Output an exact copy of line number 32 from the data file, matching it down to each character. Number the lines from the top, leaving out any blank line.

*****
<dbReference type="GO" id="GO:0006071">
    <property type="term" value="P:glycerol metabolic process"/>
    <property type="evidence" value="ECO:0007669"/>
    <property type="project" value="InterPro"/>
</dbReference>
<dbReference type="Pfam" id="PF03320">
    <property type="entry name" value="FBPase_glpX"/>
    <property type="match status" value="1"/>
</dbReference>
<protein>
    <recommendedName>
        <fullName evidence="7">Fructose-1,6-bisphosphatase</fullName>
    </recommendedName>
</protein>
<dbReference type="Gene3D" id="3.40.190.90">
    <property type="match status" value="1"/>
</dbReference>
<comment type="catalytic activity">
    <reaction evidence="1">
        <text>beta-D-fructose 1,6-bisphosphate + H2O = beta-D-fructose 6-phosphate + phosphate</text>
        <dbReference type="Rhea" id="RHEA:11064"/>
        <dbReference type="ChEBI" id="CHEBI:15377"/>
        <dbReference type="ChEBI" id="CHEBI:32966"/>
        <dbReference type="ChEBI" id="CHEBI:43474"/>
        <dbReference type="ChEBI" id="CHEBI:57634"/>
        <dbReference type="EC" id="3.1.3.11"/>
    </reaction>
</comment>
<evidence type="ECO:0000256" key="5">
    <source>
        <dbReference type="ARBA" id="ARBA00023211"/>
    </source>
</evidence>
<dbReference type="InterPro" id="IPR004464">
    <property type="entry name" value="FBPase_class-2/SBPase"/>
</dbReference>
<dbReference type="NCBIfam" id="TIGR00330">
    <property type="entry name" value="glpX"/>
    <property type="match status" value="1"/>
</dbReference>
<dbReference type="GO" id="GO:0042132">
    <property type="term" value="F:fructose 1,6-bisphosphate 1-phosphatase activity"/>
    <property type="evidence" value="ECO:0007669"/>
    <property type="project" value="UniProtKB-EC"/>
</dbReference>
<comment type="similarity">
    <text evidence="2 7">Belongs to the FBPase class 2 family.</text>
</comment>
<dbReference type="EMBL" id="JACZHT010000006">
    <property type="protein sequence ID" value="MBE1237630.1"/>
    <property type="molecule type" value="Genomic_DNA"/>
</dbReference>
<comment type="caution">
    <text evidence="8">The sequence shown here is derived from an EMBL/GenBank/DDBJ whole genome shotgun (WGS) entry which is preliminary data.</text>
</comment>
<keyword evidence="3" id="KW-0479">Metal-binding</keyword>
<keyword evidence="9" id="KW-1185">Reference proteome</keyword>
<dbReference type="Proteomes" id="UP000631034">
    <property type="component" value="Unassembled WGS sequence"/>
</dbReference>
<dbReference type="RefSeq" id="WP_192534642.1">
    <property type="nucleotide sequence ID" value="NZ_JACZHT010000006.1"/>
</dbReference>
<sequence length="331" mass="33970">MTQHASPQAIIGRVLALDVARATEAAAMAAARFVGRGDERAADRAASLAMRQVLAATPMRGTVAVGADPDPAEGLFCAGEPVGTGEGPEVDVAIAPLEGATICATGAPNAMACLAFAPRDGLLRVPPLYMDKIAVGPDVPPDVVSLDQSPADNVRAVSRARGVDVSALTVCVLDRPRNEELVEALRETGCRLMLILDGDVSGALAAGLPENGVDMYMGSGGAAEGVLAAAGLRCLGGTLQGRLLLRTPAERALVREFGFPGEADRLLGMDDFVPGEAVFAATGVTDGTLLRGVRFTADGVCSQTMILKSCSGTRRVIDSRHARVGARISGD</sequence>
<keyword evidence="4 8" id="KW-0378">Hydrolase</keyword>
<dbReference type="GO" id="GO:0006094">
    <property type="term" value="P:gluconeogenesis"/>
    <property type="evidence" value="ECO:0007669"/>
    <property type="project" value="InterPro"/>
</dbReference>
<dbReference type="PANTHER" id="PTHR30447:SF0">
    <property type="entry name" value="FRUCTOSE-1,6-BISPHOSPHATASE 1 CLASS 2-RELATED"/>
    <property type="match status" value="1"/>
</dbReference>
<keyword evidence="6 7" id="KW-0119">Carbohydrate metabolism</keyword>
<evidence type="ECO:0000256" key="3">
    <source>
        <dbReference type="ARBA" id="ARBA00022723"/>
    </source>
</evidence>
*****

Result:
    </source>